Guest Post by Barton Keeler

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Modern Scantron test sheet; photo by Josh Davis, used under CC license.

Leaving the debate about the validity of standardized testing aside because, let’s face it–it makes things better for everyone if the test scores are higher–I want to share what our ELA department did to improve test scores literally overnight.

Give the Students a meaningful Incentive

I am convinced that the single biggest wildcard regarding standardized testing results has to do with student effort and motivation. The schools with higher test scores are generally the ones who are better able to compel their students to give a better effort during testing. Of course curriculum and instruction are key factors as well but they can be rendered meaningless if a student doesn’t want to fully apply what they have learned in class all year because, let’s face it– sitting down in front of a test for three plus every day is agonizing for many students.

Three years ago the English Department at my small, country high school was under some pressure to raise test scores and we changed a variety of things–we tried everything from adopting a new curriculum to creating a benchmark assessment system and everything in between. We even made strategic adjustments to the way we proctored the test. However, we noticed that all of these factors have to do with the teacher/admin side and have little to do with student buy-in and motivation during the actual test. They all fail to address the issue of what’s in it for the kid who subjects himself to several weeks of sitting in front of a test for hours at a time.

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Creative Commons credit: J. Paxon Reyes http://www.flickr.com/photos/jpaxonreyes/6238548941/

I have found that most kids will actually try their best at first. However, on the second half of the test, when they get to yet another extensive reading passage they breathe a heavy sigh and just want it to be over. Some students trudge through giving something less than their best effort and others will just mark the last few answers without reading a thing.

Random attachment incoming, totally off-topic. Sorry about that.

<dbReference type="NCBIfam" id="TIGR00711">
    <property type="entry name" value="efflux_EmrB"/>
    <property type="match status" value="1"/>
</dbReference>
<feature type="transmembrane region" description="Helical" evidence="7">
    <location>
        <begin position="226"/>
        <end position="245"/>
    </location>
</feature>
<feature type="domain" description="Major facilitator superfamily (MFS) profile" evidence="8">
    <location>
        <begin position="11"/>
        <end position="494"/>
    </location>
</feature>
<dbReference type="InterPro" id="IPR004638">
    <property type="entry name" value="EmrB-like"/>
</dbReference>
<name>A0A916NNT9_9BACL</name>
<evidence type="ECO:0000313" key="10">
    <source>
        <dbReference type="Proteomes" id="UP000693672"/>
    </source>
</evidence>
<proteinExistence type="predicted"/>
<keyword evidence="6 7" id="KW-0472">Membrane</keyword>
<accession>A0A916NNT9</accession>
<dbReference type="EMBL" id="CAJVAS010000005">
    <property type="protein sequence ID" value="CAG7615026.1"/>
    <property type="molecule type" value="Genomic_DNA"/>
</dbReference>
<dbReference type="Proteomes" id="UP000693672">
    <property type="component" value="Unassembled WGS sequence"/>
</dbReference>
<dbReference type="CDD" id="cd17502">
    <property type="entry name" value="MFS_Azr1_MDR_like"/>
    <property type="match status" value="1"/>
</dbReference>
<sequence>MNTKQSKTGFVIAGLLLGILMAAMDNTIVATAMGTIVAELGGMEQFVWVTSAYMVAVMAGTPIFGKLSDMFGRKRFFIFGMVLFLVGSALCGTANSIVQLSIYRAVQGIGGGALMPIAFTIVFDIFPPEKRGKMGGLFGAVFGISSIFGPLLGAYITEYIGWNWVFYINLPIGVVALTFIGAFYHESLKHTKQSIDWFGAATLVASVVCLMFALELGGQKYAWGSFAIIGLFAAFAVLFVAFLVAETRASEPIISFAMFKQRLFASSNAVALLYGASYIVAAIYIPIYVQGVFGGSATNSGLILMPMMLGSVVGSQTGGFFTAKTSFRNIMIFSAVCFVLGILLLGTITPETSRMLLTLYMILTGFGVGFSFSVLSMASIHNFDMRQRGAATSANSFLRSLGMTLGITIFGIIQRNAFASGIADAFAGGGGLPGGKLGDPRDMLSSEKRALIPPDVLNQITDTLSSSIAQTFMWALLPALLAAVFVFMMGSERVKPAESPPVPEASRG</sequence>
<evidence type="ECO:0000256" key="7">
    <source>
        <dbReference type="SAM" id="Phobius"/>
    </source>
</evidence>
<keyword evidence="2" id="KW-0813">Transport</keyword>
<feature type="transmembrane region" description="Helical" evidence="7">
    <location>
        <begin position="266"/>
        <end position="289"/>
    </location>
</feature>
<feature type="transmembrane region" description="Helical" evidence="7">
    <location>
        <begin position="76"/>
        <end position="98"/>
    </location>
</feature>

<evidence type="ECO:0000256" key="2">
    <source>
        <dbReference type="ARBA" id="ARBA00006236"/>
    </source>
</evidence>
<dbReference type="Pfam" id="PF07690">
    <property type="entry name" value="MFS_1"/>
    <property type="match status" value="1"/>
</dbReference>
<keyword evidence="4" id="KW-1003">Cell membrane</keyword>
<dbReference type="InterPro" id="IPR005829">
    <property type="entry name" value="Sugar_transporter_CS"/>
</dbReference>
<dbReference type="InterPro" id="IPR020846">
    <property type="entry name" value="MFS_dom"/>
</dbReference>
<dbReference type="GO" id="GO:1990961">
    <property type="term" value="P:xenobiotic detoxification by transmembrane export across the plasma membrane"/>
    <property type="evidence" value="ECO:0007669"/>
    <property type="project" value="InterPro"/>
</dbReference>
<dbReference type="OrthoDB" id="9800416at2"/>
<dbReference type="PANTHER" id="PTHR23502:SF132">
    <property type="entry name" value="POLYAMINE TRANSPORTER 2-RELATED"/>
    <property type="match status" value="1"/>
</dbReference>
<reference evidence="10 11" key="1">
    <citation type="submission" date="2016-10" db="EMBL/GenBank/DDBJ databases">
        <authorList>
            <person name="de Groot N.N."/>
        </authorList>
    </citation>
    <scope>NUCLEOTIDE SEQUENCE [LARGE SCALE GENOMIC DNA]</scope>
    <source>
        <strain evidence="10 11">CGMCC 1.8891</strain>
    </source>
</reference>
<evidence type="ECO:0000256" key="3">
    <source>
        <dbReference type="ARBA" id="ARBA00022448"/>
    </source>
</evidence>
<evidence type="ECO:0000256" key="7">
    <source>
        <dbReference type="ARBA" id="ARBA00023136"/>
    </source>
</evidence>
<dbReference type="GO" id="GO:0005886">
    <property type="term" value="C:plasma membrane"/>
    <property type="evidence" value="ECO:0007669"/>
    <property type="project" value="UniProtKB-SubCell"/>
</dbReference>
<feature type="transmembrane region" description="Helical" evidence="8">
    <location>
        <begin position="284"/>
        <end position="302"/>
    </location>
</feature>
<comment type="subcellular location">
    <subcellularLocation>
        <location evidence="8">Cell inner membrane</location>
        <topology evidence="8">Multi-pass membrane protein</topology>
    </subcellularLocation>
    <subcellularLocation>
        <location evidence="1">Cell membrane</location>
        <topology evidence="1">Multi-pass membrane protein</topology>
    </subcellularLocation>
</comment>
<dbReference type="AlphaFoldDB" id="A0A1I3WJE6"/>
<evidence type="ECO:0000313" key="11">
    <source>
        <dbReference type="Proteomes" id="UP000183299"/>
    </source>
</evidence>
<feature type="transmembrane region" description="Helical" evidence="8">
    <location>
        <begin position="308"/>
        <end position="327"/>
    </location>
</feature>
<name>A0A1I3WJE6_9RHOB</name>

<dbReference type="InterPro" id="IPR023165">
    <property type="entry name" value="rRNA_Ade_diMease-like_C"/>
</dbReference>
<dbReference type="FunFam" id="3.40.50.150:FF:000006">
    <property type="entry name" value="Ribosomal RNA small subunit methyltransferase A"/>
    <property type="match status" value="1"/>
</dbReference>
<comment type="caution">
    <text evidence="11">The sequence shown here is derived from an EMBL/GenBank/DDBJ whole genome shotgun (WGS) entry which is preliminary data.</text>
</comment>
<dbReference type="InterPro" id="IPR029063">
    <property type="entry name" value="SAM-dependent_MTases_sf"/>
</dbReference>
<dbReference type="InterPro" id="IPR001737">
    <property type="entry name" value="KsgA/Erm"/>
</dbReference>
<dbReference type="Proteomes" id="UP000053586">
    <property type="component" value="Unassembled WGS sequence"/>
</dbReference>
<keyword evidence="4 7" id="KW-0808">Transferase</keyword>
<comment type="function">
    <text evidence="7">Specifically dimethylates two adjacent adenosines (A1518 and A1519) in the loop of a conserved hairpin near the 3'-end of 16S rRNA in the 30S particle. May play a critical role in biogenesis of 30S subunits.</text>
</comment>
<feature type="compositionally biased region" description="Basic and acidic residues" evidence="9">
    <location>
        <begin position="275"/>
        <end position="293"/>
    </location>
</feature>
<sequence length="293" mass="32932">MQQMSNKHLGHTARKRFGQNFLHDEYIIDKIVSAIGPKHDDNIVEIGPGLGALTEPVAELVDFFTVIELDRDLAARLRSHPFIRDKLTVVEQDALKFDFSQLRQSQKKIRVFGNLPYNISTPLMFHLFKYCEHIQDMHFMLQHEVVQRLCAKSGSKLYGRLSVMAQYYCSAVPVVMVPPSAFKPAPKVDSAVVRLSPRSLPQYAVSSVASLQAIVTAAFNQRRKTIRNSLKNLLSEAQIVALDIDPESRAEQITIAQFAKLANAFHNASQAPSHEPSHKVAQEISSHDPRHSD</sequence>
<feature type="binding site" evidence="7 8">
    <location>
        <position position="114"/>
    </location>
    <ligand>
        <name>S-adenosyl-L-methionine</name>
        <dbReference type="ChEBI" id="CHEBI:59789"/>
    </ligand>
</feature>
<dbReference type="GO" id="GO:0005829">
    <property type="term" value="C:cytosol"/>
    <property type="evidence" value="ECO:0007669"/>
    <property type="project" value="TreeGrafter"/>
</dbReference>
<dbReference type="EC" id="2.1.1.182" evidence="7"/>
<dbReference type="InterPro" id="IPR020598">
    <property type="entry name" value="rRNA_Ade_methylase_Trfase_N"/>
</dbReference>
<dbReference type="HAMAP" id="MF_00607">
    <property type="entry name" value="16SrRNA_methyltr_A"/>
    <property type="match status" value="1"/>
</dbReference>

The Incentive should be Big, Tangible and Immediate

As a department we agreed that we wanted to give the students a real incentive for doing their best. We didn’t want to do the typical pizza party or anything that would have to wait until next year. We wanted to give them the biggest incentive possible that would take effect as soon as the test results were available (in our case it turned out to be less than a month after the test)!

We gave every student an “A”

We decided to give the students a grade change incentive–the biggest one we could think of. If any student simply reached the “Met Standard” level (Third out of Four) of the test they would receive an “A” in their english class without having to turn in another assignment or take the final. We reasoned that if “Met Standard” isn’t an appropriate definition of an A then we don’t know what is.

Administration supported this Idea and we went with it–advertising it to our classes every chance we had leading up to the test.

A few people balked at the idea. What about the student who did nothing all year, has an F and then earns a “Met Standard” on the state test? Yep and there are always a group of those students. But, how would they have performed on the test without the incentive? Probably the same way they had done all year in class.

Creative Commons Image by Mike Overall https://search.creativecommons.org/photos/d03fb8de-653c-4d50-8b73-f858e40ef506

The Results were Staggering!

So what happened to our scores? That very year the number of students who exceeded or met standards rose by 17%–a district record! The next year that number rose another 8%.

25% percent growth over two years!

I’m sure that all of the changes and improvements we made as a department and school site played a role in the rise of our scores. So how do we know what the key determining factor was? Some will point to benchmark testing, others will point to our new curriculum and others will say it was just a “smarter” or “better” class than last year.

I had my students complete an anonymous, post-test survey and the results were staggering. 88% of the students indicated that they gave either maximum or near maximum effort. Then, when asked how strong the grade incentive was 72% rated the incentive 4 or higher on a scale of 1 to 5. That means three quarters of the test takers attributed their high level of effort to the grade incentive!

I wonder what our test scores would have been without the grade incentive? We will never know of course but it does cause us to question just exactly what the test is really measuring.

About Barton Keeler

Barton Keeler is a high school history and English teacher.

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